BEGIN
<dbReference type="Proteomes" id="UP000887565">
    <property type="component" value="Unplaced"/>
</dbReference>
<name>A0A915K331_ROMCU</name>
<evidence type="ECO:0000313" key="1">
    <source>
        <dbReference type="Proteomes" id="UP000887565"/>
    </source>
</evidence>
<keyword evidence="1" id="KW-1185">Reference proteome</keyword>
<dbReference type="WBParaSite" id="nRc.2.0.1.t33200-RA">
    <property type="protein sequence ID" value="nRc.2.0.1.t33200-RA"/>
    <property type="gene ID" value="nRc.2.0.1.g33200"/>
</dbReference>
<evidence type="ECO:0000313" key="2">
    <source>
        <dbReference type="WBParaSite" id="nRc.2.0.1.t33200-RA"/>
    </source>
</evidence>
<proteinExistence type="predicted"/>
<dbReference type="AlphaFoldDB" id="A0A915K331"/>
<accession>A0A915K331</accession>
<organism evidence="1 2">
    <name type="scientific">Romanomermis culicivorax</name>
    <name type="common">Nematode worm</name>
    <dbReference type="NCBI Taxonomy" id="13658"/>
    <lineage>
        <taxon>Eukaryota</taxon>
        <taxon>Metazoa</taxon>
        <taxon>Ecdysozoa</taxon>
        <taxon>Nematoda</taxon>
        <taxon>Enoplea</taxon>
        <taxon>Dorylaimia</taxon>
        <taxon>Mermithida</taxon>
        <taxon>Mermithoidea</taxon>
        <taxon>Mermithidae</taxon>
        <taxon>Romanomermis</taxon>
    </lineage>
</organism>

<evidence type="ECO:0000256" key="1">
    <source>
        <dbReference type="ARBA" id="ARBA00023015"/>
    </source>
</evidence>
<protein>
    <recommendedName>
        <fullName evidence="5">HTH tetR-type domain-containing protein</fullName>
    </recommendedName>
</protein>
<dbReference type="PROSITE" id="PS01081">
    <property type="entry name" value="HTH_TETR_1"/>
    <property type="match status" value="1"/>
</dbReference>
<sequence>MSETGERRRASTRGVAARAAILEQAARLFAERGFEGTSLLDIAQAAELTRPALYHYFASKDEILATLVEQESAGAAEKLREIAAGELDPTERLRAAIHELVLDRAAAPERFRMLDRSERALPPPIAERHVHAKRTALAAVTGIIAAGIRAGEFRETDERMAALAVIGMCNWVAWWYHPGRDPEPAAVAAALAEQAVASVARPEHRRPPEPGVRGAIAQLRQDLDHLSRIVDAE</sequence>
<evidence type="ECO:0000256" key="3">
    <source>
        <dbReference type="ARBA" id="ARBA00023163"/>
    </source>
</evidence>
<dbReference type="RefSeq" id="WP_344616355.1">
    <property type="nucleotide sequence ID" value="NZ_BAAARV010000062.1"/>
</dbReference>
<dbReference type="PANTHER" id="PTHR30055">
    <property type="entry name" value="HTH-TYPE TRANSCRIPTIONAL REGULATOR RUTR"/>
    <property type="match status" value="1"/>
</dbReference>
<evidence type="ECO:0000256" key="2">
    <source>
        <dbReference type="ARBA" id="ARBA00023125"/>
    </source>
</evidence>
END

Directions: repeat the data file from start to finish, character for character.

<dbReference type="Proteomes" id="UP000887565">
    <property type="component" value="Unplaced"/>
</dbReference>
<name>A0A915K331_ROMCU</name>
<evidence type="ECO:0000313" key="1">
    <source>
        <dbReference type="Proteomes" id="UP000887565"/>
    </source>
</evidence>
<keyword evidence="1" id="KW-1185">Reference proteome</keyword>
<dbReference type="WBParaSite" id="nRc.2.0.1.t33200-RA">
    <property type="protein sequence ID" value="nRc.2.0.1.t33200-RA"/>
    <property type="gene ID" value="nRc.2.0.1.g33200"/>
</dbReference>
<evidence type="ECO:0000313" key="2">
    <source>
        <dbReference type="WBParaSite" id="nRc.2.0.1.t33200-RA"/>
    </source>
</evidence>
<proteinExistence type="predicted"/>
<dbReference type="AlphaFoldDB" id="A0A915K331"/>
<accession>A0A915K331</accession>
<organism evidence="1 2">
    <name type="scientific">Romanomermis culicivorax</name>
    <name type="common">Nematode worm</name>
    <dbReference type="NCBI Taxonomy" id="13658"/>
    <lineage>
        <taxon>Eukaryota</taxon>
        <taxon>Metazoa</taxon>
        <taxon>Ecdysozoa</taxon>
        <taxon>Nematoda</taxon>
        <taxon>Enoplea</taxon>
        <taxon>Dorylaimia</taxon>
        <taxon>Mermithida</taxon>
        <taxon>Mermithoidea</taxon>
        <taxon>Mermithidae</taxon>
        <taxon>Romanomermis</taxon>
    </lineage>
</organism>

<evidence type="ECO:0000256" key="1">
    <source>
        <dbReference type="ARBA" id="ARBA00023015"/>
    </source>
</evidence>
<protein>
    <recommendedName>
        <fullName evidence="5">HTH tetR-type domain-containing protein</fullName>
    </recommendedName>
</protein>
<dbReference type="PROSITE" id="PS01081">
    <property type="entry name" value="HTH_TETR_1"/>
    <property type="match status" value="1"/>
</dbReference>
<sequence>MSETGERRRASTRGVAARAAILEQAARLFAERGFEGTSLLDIAQAAELTRPALYHYFASKDEILATLVEQESAGAAEKLREIAAGELDPTERLRAAIHELVLDRAAAPERFRMLDRSERALPPPIAERHVHAKRTALAAVTGIIAAGIRAGEFRETDERMAALAVIGMCNWVAWWYHPGRDPEPAAVAAALAEQAVASVARPEHRRPPEPGVRGAIAQLRQDLDHLSRIVDAE</sequence>
<evidence type="ECO:0000256" key="3">
    <source>
        <dbReference type="ARBA" id="ARBA00023163"/>
    </source>
</evidence>
<dbReference type="RefSeq" id="WP_344616355.1">
    <property type="nucleotide sequence ID" value="NZ_BAAARV010000062.1"/>
</dbReference>
<dbReference type="PANTHER" id="PTHR30055">
    <property type="entry name" value="HTH-TYPE TRANSCRIPTIONAL REGULATOR RUTR"/>
    <property type="match status" value="1"/>
</dbReference>
<evidence type="ECO:0000256" key="2">
    <source>
        <dbReference type="ARBA" id="ARBA00023125"/>
    </source>
</evidence>